Tami´s twin sister, Zara, ran the 2nd ever Conyngham Hall parkrun with you all, but 2½ years previously, she had run against me at Preston Park in Brighton (where I was born and raised). It was a real case of ´the tortoise and the hare´. She bounded off on her long legs, with her hair streaming behind her looking every bit like the BFG crossing the countryside in few effortless strides. I sighed and just did my thing of putting one foot in front of another again and again and again. Whenever she stopped for a breather, I´d overtake her temporarily, which happened 3 or 4 times over the course. She was a couple of hundred metres behind me on the home-straight and had intended to sprint past and pip me at the post but came in a few sorry steps behind me. A real victory for middle-aged mums, I feel.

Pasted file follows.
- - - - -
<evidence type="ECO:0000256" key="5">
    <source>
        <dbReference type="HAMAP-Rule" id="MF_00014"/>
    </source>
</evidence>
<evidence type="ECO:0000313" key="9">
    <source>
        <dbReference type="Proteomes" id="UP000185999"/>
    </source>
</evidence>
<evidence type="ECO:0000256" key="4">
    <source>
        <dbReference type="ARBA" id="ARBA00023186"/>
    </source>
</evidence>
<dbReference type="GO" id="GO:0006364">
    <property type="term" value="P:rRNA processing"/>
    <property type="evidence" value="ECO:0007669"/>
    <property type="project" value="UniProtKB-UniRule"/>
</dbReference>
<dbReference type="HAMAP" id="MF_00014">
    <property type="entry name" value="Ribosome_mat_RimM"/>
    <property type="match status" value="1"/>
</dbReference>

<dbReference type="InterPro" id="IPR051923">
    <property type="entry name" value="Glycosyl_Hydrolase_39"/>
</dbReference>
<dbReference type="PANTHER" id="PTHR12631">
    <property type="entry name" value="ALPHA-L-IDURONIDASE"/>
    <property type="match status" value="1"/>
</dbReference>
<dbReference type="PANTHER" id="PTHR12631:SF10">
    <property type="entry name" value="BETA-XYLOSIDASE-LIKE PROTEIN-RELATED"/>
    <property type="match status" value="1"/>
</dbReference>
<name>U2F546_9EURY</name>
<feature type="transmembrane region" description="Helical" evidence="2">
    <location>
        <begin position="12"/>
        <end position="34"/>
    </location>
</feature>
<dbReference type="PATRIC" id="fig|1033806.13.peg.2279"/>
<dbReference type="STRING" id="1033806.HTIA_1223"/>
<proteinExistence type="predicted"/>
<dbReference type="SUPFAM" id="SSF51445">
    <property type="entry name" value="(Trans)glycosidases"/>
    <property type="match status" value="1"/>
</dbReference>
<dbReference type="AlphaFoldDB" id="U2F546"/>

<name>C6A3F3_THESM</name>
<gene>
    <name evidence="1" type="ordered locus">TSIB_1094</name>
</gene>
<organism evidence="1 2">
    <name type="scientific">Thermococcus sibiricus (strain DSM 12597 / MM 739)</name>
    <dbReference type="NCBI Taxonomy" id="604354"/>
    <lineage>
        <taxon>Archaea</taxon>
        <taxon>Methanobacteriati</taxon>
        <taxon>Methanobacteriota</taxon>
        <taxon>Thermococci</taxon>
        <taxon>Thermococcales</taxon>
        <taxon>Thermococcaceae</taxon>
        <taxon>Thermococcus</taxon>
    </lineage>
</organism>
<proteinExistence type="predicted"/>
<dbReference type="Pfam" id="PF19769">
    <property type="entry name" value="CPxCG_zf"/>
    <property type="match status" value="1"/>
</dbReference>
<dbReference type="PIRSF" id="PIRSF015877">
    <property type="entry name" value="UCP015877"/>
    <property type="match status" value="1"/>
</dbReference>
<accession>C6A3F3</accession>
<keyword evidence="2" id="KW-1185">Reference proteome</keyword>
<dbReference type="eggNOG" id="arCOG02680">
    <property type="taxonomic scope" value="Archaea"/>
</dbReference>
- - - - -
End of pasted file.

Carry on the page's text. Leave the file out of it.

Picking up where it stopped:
Do you have a favourite parkrun photo?

I have lots! This one captures my daughter Zara, her friend Fernanda, my sister Claire and my son Tom (aka The Visiting Ecuadorians) crossing the bridge at Conyngham Hall last July when I was marshalling (and accidentally set off the walkie-talkie alarm - sorry Mark!)

Fer Zara Claire and Tom

Next we have Claire and Zara getting ready to run in onesies to support Type 1 Diabetes Reseach, one of Claire´s passions.  When Zara was doing her BTEC at Harrogate High School, two things that were guaranteed to save her from becoming too homesick were sport and time with her lovely aunty Claire.


Then  International Womens´ Day at Conyngham Hall. Claire, Tami and I all ran, while mum volunteered as marshal. It was my first timed run since a slipped disc last summer, so I  was very happy to manage 5k perfectly OK that day.



Lastly, Jo has added a question of her own for you all.

What’s your wish for (CH) parkrun after the COVID-19 crisis ends?